What did we expect?

Friday’s shooting in Christchurch New Zealand is tragic.

I have so many different thoughts around this.

This post is going to be fragmented and perhaps not particularly coherent, as a result. Snippets of ideas and thoughts.

But I feel compelled to write.

Firstly, I wanted to echo and wholeheartedly concur with the appraisal and sentiments expressed by my friend Tim Mansfield, so eloquently expressed in his post Pray for Christchurch.

Especially this:

“Finally, and perhaps toughest, I ask you to pray for the perpetrators of this crime, for those who encouraged them, for those in the media they listened to and for all those who share their beliefs that they may meet Wisdom, grasp justice and finally find compassion for all peoples and cease this hateful path.”

I was heartened by the early response by NZ Prime Minister, Jacinda Ardern, especially this:

“Many of those who will have been directly affected by this shooting may be migrants to New Zealand, they may even be refugees here. They have chosen to make New Zealand their home, and it is their home.

“They are us. The person who has perpetuated this violence against us is not. They have no place in New Zealand.”

There is so much power in that phrase: “They are us.” An acknowledgement of a sentiment of “other” the drives so much hatred. The “they.” And making it clear, there is no “they.” There is only “us.”

If only were would be so lucky to have a Prime Minister that could demonstrate such true leadership, and not just empty platitudes.

I was surprised that the term “terrorism” or “terrorist act” didn’t appear earlier in media reports. Why? I would venture because the perpetrator was white. Even yesterday, the Daily Telegraph’s front page didn’t cry from the rooftops that this was terrorism.

There’s no headlines proclaiming the gunman’s religious beliefs. Why? Because he’s white? Was he a Christian? An athiest? Surely we should know this, because if it was a Muslim person involved, this would surely be the lead… it would be a core part of the headline, no?

“Australian Christian migrant shoots dead 50 in act of terror”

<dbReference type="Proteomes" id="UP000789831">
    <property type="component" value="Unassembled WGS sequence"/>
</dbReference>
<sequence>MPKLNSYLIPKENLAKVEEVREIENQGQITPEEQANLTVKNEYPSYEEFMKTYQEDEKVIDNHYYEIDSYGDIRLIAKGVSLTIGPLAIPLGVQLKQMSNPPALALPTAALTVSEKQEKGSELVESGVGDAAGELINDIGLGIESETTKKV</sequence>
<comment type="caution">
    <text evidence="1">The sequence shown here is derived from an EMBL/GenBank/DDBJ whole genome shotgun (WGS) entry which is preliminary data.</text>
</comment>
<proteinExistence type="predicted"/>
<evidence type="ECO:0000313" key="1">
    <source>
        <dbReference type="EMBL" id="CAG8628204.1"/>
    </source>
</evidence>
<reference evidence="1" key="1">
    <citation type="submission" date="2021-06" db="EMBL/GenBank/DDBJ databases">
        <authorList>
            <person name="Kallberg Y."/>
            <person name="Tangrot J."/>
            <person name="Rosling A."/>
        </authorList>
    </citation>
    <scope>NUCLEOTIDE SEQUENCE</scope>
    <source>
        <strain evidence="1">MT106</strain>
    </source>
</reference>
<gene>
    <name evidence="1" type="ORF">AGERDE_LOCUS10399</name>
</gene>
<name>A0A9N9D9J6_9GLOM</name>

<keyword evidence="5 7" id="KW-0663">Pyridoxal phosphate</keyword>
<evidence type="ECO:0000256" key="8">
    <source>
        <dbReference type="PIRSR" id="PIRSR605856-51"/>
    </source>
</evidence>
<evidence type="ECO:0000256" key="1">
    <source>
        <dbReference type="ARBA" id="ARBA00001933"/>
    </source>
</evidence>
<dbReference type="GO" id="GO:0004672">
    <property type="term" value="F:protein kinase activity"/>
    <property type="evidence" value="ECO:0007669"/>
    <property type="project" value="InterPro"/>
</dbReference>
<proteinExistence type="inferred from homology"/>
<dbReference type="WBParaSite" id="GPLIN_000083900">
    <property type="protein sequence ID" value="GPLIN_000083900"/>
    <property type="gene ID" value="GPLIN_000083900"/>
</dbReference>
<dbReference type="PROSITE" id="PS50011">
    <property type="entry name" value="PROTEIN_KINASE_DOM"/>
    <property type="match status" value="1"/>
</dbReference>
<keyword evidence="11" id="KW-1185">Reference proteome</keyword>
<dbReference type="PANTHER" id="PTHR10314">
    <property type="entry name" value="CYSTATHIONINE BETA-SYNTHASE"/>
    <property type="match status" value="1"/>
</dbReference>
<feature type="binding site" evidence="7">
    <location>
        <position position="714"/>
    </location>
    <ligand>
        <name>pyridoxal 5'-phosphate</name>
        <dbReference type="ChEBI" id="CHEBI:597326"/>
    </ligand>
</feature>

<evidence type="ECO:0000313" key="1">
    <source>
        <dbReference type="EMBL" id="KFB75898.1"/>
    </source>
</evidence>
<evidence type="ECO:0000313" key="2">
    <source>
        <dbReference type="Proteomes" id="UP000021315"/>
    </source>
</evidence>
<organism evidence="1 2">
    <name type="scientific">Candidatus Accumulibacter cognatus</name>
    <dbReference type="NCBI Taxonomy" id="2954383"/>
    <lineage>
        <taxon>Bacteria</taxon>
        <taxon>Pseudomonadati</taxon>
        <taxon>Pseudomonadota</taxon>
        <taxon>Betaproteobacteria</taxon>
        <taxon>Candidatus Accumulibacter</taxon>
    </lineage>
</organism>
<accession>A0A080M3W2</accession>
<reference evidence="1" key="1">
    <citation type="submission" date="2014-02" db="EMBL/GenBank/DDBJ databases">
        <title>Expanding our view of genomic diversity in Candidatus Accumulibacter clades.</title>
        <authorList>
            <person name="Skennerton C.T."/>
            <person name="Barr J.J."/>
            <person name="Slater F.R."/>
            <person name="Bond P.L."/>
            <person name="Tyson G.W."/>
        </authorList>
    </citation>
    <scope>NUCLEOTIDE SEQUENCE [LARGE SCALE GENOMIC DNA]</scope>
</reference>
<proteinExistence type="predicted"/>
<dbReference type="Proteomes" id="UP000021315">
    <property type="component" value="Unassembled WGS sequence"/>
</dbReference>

But no. That’s not what we get.

We get the watered down language.

There is no condemnation of all Australians, or all Christians, or all white-folk, as being hell bent on taking over our country, or being violent, or hating us.

No. This was the act of some lone person. They couldn’t possibly represent the views of all Australians. Or all Westerners.

But if this were a Muslim, this would be presented without such nuance or distance.

This, is of course, indicative of a more widespread, clear, discernible and quantifiable bias in our media.

It is so reminiscent of what Noam Chomsky has highlighted for decades in relation to the Israeli-Palestinian conflict. Where radically different language is used depending on “which side” is being referred to. “Rocket attacks” vs. “Incursions.” “Settlements” instead of “Illegal land occupation.” We hear it in the language used around asylum seekers arriving by boat: “illegals”.

(An aside: the Refugee convention EXPLICITLY states that an asylum seeker’s method of entry into a country is not grounds for discrimination. That is, they are under international law, LEGAL by definition. Contrast this with the over 60,000 people overstay their visa in Australia each year—these could be legitimately considered “illegal” vs. around 3000 people “processed” in offshore detention—note the lightened language we use here also).)

For many people who “consume” and don’t interrogate the media, these biases become invisible. It lessens the crimes of one, and heightens the crimes of another. I see this as yet another example of these biases plainly on display, and largely missed…

If it were a Muslim person that had committed the crime, there would be cries for all Muslim leaders to condemn the act. Instead, we get words like this reportedly on an “Australian parliamentary letterhead”:

“The truth is that Islam is not like any other faith. It is the religious equivalent of fascism,” or, “The real cause of bloodshed is the migration program which allowed Muslim fanatics to migrate in the first place.” Or, “As we read in Matthew 26:52: ‘All they that take the sword shall perish by the sword’. And those who follow a violent religion that causes them to murder us cannot be surprised when somebody takes them at their word and responds at kind.”

(Waleed Aly’s full response is very much worth a read, btw.)

How is this even legal? It just goes to show the depth of the rot in our Parliamentary system that this could even be permitted, let alone go mostly unreported.

Given the above, it perhaps is little surprise that I share the anger, and agree with the ALL CAPS sentiment, in this response from another friend, Meredith Schofield (reposted here in case the Facebook walled garden hides it from the rest of the world):